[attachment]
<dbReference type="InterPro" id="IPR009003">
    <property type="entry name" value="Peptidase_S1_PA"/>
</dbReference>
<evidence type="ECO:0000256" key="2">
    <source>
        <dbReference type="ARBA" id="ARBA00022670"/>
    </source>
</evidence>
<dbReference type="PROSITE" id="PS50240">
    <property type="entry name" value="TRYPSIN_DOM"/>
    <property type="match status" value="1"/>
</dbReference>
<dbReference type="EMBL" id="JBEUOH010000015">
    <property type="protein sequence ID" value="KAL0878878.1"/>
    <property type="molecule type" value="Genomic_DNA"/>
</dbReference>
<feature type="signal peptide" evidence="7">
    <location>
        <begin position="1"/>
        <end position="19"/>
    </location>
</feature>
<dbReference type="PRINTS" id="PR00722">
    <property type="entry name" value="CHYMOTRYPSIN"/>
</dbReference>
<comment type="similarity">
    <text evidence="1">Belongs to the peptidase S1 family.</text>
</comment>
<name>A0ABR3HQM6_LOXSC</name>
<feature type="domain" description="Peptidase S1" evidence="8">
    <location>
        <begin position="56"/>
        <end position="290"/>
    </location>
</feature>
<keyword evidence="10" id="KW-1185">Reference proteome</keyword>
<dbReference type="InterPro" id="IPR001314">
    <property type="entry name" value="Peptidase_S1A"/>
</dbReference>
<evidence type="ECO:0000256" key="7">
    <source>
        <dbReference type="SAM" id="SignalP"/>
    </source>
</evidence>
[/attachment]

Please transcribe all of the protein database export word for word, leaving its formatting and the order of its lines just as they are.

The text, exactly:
<dbReference type="InterPro" id="IPR009003">
    <property type="entry name" value="Peptidase_S1_PA"/>
</dbReference>
<evidence type="ECO:0000256" key="2">
    <source>
        <dbReference type="ARBA" id="ARBA00022670"/>
    </source>
</evidence>
<dbReference type="PROSITE" id="PS50240">
    <property type="entry name" value="TRYPSIN_DOM"/>
    <property type="match status" value="1"/>
</dbReference>
<dbReference type="EMBL" id="JBEUOH010000015">
    <property type="protein sequence ID" value="KAL0878878.1"/>
    <property type="molecule type" value="Genomic_DNA"/>
</dbReference>
<feature type="signal peptide" evidence="7">
    <location>
        <begin position="1"/>
        <end position="19"/>
    </location>
</feature>
<dbReference type="PRINTS" id="PR00722">
    <property type="entry name" value="CHYMOTRYPSIN"/>
</dbReference>
<comment type="similarity">
    <text evidence="1">Belongs to the peptidase S1 family.</text>
</comment>
<name>A0ABR3HQM6_LOXSC</name>
<feature type="domain" description="Peptidase S1" evidence="8">
    <location>
        <begin position="56"/>
        <end position="290"/>
    </location>
</feature>
<keyword evidence="10" id="KW-1185">Reference proteome</keyword>
<dbReference type="InterPro" id="IPR001314">
    <property type="entry name" value="Peptidase_S1A"/>
</dbReference>
<evidence type="ECO:0000256" key="7">
    <source>
        <dbReference type="SAM" id="SignalP"/>
    </source>
</evidence>